The religion of the Latter-day Saints is not hostile to any truth, nor to scientific search for truth. "That which is demonstrated, we accept with joy," said the First Presidency in their Christmas greeting to the Saints, "but vain philosophy, human theory and mere speculations of men we do not accept, nor do we adopt anything contrary to divine revelation or to good common sense, but everything that tends to right conduct, that harmonizes with sound morality and increases faith in Deity, finds favor with us, no matter where it may be found."
A good motto for young people to adopt, who are determined to delve into philosophic theories, is to search all things, but be careful to hold on only to that which is true. The truth persists, but the theories of philosophers change and are overthrown. What men use today as a scaffolding for scientific purposes from which to reach out into the unknown for truth, may be torn down tomorrow, having served its purpose; but faith is an eternal principle through which the humble believer may secure everlasting solace. It is the only way to find God..—Improvement Era, Vol. 14, p. 548.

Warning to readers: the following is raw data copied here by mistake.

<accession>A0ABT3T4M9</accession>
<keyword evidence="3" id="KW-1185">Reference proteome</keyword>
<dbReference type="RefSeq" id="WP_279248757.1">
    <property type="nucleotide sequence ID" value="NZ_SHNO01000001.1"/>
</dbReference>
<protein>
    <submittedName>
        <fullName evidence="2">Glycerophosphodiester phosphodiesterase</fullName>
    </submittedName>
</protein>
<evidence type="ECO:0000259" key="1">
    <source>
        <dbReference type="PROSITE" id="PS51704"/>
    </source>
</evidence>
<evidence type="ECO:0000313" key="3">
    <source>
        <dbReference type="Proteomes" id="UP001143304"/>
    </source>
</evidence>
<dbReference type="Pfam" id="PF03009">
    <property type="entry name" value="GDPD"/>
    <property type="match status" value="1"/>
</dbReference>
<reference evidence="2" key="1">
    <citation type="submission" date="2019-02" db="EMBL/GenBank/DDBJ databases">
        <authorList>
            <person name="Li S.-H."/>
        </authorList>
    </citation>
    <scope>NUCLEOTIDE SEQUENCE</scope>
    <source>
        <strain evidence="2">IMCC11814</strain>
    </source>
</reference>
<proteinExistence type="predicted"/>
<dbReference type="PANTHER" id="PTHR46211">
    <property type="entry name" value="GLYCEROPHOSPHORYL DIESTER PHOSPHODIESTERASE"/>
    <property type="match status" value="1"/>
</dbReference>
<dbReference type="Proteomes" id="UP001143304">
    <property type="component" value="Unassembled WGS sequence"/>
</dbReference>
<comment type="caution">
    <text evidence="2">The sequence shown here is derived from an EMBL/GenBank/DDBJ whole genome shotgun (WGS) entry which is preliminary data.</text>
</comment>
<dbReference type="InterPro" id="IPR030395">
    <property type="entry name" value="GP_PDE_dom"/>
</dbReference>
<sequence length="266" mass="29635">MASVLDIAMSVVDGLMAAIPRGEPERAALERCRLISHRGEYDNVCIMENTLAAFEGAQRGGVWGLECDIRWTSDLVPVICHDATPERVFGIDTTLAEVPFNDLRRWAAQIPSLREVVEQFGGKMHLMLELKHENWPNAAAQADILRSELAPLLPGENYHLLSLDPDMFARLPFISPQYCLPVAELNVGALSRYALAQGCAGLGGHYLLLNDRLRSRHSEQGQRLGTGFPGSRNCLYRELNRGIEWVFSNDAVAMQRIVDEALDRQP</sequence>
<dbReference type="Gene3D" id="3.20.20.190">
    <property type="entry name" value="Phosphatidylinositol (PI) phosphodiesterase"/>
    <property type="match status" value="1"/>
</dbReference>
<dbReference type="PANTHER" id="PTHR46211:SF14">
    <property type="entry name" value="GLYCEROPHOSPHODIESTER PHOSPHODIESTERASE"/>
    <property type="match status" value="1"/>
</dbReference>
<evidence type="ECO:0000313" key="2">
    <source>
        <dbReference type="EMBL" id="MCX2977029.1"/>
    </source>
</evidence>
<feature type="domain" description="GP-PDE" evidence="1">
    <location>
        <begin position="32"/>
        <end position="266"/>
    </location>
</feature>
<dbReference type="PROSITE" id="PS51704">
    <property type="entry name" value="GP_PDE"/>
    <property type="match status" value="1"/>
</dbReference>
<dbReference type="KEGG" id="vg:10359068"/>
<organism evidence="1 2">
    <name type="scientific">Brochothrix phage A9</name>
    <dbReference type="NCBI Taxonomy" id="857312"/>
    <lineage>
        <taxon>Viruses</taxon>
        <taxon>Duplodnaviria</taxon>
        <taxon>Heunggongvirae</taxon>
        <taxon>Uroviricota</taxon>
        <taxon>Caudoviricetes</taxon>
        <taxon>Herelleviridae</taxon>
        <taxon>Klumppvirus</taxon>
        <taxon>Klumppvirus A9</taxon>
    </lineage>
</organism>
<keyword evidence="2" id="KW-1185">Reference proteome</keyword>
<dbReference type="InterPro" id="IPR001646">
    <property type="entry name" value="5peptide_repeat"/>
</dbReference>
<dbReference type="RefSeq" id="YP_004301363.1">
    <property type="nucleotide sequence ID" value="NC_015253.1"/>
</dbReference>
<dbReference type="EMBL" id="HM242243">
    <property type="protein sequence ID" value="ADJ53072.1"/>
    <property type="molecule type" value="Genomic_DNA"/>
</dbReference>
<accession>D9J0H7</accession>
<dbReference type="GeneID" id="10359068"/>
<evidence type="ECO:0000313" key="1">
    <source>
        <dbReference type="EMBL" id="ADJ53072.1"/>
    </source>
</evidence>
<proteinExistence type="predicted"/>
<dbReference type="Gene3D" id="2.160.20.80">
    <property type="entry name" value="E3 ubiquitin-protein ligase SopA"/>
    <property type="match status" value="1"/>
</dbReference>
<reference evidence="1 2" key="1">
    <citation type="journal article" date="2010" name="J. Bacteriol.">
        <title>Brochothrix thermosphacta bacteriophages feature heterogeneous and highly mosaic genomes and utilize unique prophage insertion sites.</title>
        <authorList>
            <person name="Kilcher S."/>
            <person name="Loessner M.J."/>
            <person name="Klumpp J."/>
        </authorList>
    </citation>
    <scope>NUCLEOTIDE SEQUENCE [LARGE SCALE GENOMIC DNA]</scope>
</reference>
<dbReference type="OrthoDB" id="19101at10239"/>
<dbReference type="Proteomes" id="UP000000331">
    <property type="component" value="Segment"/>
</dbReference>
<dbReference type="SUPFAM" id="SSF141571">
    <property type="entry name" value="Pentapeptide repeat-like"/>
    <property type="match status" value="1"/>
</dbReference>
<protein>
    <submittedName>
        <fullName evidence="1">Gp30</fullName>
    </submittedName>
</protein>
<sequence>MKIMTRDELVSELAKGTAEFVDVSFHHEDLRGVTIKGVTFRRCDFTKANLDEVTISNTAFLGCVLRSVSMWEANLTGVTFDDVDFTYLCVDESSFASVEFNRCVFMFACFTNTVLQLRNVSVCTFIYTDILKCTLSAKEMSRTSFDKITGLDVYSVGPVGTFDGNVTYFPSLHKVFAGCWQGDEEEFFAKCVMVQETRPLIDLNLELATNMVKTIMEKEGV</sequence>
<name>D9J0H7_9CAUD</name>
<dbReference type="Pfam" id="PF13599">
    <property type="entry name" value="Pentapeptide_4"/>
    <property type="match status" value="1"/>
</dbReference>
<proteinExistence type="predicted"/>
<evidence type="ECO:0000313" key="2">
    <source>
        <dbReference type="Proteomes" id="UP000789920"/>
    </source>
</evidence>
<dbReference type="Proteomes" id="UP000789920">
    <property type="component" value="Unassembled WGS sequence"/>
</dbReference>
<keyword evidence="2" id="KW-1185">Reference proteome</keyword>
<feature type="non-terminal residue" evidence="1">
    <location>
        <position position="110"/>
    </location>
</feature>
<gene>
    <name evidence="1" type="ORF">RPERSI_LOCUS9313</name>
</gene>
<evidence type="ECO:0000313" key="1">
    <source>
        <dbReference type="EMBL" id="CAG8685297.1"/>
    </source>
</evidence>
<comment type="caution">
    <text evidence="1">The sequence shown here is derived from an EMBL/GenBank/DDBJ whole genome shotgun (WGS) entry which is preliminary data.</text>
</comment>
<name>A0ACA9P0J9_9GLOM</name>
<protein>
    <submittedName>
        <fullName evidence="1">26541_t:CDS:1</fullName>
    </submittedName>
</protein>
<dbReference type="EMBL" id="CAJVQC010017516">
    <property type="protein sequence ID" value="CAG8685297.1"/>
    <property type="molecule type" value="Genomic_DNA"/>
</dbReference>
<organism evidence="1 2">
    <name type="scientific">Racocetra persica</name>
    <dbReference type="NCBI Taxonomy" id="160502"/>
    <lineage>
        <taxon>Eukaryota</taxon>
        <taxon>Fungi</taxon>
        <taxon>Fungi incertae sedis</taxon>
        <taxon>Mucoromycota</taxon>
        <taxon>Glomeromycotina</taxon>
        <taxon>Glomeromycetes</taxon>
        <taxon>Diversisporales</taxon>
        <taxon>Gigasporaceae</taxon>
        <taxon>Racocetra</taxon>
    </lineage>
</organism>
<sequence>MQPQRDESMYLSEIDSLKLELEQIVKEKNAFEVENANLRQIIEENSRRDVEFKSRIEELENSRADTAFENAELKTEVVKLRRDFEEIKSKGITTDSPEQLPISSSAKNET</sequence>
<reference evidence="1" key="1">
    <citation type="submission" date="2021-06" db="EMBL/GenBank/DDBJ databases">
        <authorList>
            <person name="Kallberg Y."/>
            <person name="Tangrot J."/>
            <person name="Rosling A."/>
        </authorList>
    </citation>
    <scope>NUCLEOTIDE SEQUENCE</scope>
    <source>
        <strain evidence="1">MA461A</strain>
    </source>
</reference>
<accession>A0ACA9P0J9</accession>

Science and philosophy through all the ages have undergone change after change. Scarcely a century has passed but they have introduced new theories of science and philosophy, that supersede the old traditions and the old faith and the old doctrines entertained by philosophers and scientists. These things may undergo continuous changes, but the word of God is always true, is always right. The principles of the gospel are always true, the principles of faith in God, repentance from sin, baptism for the remission of sins by authority of God, and the laying on of hands for the gift of the Holy Ghost—these principles are always true, and are always absolutely necessary for the salvation of the children of men, no matter who they are and where they are. No other name under heaven is given but that of Jesus Christ, by which you can be saved or exalted in the